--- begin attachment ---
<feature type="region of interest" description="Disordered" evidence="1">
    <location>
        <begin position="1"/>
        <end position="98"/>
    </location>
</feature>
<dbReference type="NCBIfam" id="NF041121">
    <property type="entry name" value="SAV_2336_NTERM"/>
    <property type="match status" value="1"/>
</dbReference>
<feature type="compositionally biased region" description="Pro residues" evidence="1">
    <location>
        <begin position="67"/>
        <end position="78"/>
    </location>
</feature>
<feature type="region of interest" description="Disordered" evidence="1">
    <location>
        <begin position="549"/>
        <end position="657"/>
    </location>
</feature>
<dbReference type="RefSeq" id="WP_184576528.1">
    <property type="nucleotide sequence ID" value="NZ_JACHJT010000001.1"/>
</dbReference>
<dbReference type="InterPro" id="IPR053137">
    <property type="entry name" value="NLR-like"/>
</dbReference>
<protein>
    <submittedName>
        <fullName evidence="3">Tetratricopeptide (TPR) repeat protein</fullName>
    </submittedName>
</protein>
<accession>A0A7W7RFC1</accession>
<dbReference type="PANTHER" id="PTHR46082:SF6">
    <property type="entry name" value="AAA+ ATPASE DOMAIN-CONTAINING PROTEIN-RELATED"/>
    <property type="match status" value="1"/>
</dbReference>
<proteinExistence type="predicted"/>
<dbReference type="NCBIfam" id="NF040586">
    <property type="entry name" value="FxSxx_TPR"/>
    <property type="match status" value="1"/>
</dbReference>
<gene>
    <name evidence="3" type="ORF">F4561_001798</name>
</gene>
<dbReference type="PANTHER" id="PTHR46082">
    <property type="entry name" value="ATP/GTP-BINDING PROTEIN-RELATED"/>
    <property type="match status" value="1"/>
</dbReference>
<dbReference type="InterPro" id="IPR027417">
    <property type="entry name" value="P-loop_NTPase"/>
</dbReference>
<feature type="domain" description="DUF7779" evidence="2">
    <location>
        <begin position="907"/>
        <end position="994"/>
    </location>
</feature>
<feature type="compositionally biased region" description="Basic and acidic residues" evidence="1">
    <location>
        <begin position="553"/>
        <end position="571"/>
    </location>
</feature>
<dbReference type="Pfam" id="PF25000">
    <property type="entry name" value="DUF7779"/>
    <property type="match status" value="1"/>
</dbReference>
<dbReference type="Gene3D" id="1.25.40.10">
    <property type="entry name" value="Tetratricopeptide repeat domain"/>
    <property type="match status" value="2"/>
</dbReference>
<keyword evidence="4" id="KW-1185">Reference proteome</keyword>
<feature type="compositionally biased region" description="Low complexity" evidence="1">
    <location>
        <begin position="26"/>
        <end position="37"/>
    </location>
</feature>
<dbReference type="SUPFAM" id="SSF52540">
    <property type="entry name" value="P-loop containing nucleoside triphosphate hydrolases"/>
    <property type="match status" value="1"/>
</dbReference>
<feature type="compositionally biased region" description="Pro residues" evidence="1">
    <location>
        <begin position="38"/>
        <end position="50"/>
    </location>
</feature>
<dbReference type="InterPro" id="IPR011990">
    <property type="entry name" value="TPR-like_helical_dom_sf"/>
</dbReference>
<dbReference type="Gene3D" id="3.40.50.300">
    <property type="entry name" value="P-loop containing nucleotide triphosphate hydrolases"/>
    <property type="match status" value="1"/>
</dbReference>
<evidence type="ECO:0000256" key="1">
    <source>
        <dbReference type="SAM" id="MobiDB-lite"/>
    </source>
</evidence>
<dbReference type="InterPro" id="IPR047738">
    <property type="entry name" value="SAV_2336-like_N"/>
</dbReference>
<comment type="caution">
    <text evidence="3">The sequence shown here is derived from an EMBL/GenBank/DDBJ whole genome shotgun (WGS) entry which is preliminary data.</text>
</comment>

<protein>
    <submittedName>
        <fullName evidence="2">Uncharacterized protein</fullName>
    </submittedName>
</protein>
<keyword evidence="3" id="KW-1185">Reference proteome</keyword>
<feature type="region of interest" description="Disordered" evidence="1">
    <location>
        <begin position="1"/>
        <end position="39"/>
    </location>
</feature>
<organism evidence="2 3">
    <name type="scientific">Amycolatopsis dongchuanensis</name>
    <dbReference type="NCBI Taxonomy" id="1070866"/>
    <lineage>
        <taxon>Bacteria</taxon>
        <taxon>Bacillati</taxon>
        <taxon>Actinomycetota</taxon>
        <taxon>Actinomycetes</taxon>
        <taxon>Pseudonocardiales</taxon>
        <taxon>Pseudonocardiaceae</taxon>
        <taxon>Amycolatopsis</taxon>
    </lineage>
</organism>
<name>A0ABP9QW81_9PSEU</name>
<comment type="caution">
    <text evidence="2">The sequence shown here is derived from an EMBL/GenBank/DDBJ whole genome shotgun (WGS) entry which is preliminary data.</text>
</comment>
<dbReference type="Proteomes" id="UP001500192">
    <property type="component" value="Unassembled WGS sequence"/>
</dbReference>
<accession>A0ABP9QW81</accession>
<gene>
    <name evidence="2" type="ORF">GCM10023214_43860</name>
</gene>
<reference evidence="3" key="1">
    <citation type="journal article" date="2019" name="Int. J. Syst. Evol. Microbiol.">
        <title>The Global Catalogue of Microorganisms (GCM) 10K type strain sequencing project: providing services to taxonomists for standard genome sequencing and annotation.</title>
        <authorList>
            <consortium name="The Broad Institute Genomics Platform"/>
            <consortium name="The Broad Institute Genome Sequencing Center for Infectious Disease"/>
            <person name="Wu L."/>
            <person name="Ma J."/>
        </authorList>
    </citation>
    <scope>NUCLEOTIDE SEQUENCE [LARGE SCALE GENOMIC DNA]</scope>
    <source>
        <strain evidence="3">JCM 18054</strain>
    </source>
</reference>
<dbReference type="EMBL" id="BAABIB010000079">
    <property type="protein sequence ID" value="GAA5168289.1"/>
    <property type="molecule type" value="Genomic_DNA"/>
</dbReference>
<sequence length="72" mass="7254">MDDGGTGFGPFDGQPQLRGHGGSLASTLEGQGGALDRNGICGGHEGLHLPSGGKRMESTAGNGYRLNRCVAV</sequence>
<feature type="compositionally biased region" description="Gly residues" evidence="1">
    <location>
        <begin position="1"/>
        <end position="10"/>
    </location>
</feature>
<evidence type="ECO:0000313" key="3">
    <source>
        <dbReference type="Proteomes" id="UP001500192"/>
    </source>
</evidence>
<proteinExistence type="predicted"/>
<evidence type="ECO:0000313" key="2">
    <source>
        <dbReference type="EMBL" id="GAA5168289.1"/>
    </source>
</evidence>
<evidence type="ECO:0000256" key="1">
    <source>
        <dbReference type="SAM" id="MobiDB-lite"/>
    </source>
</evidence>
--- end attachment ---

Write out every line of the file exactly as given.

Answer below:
<feature type="region of interest" description="Disordered" evidence="1">
    <location>
        <begin position="1"/>
        <end position="98"/>
    </location>
</feature>
<dbReference type="NCBIfam" id="NF041121">
    <property type="entry name" value="SAV_2336_NTERM"/>
    <property type="match status" value="1"/>
</dbReference>
<feature type="compositionally biased region" description="Pro residues" evidence="1">
    <location>
        <begin position="67"/>
        <end position="78"/>
    </location>
</feature>
<feature type="region of interest" description="Disordered" evidence="1">
    <location>
        <begin position="549"/>
        <end position="657"/>
    </location>
</feature>
<dbReference type="RefSeq" id="WP_184576528.1">
    <property type="nucleotide sequence ID" value="NZ_JACHJT010000001.1"/>
</dbReference>
<dbReference type="InterPro" id="IPR053137">
    <property type="entry name" value="NLR-like"/>
</dbReference>
<protein>
    <submittedName>
        <fullName evidence="3">Tetratricopeptide (TPR) repeat protein</fullName>
    </submittedName>
</protein>
<accession>A0A7W7RFC1</accession>
<dbReference type="PANTHER" id="PTHR46082:SF6">
    <property type="entry name" value="AAA+ ATPASE DOMAIN-CONTAINING PROTEIN-RELATED"/>
    <property type="match status" value="1"/>
</dbReference>
<proteinExistence type="predicted"/>
<dbReference type="NCBIfam" id="NF040586">
    <property type="entry name" value="FxSxx_TPR"/>
    <property type="match status" value="1"/>
</dbReference>
<gene>
    <name evidence="3" type="ORF">F4561_001798</name>
</gene>
<dbReference type="PANTHER" id="PTHR46082">
    <property type="entry name" value="ATP/GTP-BINDING PROTEIN-RELATED"/>
    <property type="match status" value="1"/>
</dbReference>
<dbReference type="InterPro" id="IPR027417">
    <property type="entry name" value="P-loop_NTPase"/>
</dbReference>
<feature type="domain" description="DUF7779" evidence="2">
    <location>
        <begin position="907"/>
        <end position="994"/>
    </location>
</feature>
<feature type="compositionally biased region" description="Basic and acidic residues" evidence="1">
    <location>
        <begin position="553"/>
        <end position="571"/>
    </location>
</feature>
<dbReference type="Pfam" id="PF25000">
    <property type="entry name" value="DUF7779"/>
    <property type="match status" value="1"/>
</dbReference>
<dbReference type="Gene3D" id="1.25.40.10">
    <property type="entry name" value="Tetratricopeptide repeat domain"/>
    <property type="match status" value="2"/>
</dbReference>
<keyword evidence="4" id="KW-1185">Reference proteome</keyword>
<feature type="compositionally biased region" description="Low complexity" evidence="1">
    <location>
        <begin position="26"/>
        <end position="37"/>
    </location>
</feature>
<dbReference type="SUPFAM" id="SSF52540">
    <property type="entry name" value="P-loop containing nucleoside triphosphate hydrolases"/>
    <property type="match status" value="1"/>
</dbReference>
<feature type="compositionally biased region" description="Pro residues" evidence="1">
    <location>
        <begin position="38"/>
        <end position="50"/>
    </location>
</feature>
<dbReference type="InterPro" id="IPR011990">
    <property type="entry name" value="TPR-like_helical_dom_sf"/>
</dbReference>
<dbReference type="Gene3D" id="3.40.50.300">
    <property type="entry name" value="P-loop containing nucleotide triphosphate hydrolases"/>
    <property type="match status" value="1"/>
</dbReference>
<evidence type="ECO:0000256" key="1">
    <source>
        <dbReference type="SAM" id="MobiDB-lite"/>
    </source>
</evidence>
<dbReference type="InterPro" id="IPR047738">
    <property type="entry name" value="SAV_2336-like_N"/>
</dbReference>
<comment type="caution">
    <text evidence="3">The sequence shown here is derived from an EMBL/GenBank/DDBJ whole genome shotgun (WGS) entry which is preliminary data.</text>
</comment>

<protein>
    <submittedName>
        <fullName evidence="2">Uncharacterized protein</fullName>
    </submittedName>
</protein>
<keyword evidence="3" id="KW-1185">Reference proteome</keyword>
<feature type="region of interest" description="Disordered" evidence="1">
    <location>
        <begin position="1"/>
        <end position="39"/>
    </location>
</feature>
<organism evidence="2 3">
    <name type="scientific">Amycolatopsis dongchuanensis</name>
    <dbReference type="NCBI Taxonomy" id="1070866"/>
    <lineage>
        <taxon>Bacteria</taxon>
        <taxon>Bacillati</taxon>
        <taxon>Actinomycetota</taxon>
        <taxon>Actinomycetes</taxon>
        <taxon>Pseudonocardiales</taxon>
        <taxon>Pseudonocardiaceae</taxon>
        <taxon>Amycolatopsis</taxon>
    </lineage>
</organism>
<name>A0ABP9QW81_9PSEU</name>
<comment type="caution">
    <text evidence="2">The sequence shown here is derived from an EMBL/GenBank/DDBJ whole genome shotgun (WGS) entry which is preliminary data.</text>
</comment>
<dbReference type="Proteomes" id="UP001500192">
    <property type="component" value="Unassembled WGS sequence"/>
</dbReference>
<accession>A0ABP9QW81</accession>
<gene>
    <name evidence="2" type="ORF">GCM10023214_43860</name>
</gene>
<reference evidence="3" key="1">
    <citation type="journal article" date="2019" name="Int. J. Syst. Evol. Microbiol.">
        <title>The Global Catalogue of Microorganisms (GCM) 10K type strain sequencing project: providing services to taxonomists for standard genome sequencing and annotation.</title>
        <authorList>
            <consortium name="The Broad Institute Genomics Platform"/>
            <consortium name="The Broad Institute Genome Sequencing Center for Infectious Disease"/>
            <person name="Wu L."/>
            <person name="Ma J."/>
        </authorList>
    </citation>
    <scope>NUCLEOTIDE SEQUENCE [LARGE SCALE GENOMIC DNA]</scope>
    <source>
        <strain evidence="3">JCM 18054</strain>
    </source>
</reference>
<dbReference type="EMBL" id="BAABIB010000079">
    <property type="protein sequence ID" value="GAA5168289.1"/>
    <property type="molecule type" value="Genomic_DNA"/>
</dbReference>
<sequence length="72" mass="7254">MDDGGTGFGPFDGQPQLRGHGGSLASTLEGQGGALDRNGICGGHEGLHLPSGGKRMESTAGNGYRLNRCVAV</sequence>
<feature type="compositionally biased region" description="Gly residues" evidence="1">
    <location>
        <begin position="1"/>
        <end position="10"/>
    </location>
</feature>
<evidence type="ECO:0000313" key="3">
    <source>
        <dbReference type="Proteomes" id="UP001500192"/>
    </source>
</evidence>
<proteinExistence type="predicted"/>
<evidence type="ECO:0000313" key="2">
    <source>
        <dbReference type="EMBL" id="GAA5168289.1"/>
    </source>
</evidence>
<evidence type="ECO:0000256" key="1">
    <source>
        <dbReference type="SAM" id="MobiDB-lite"/>
    </source>
</evidence>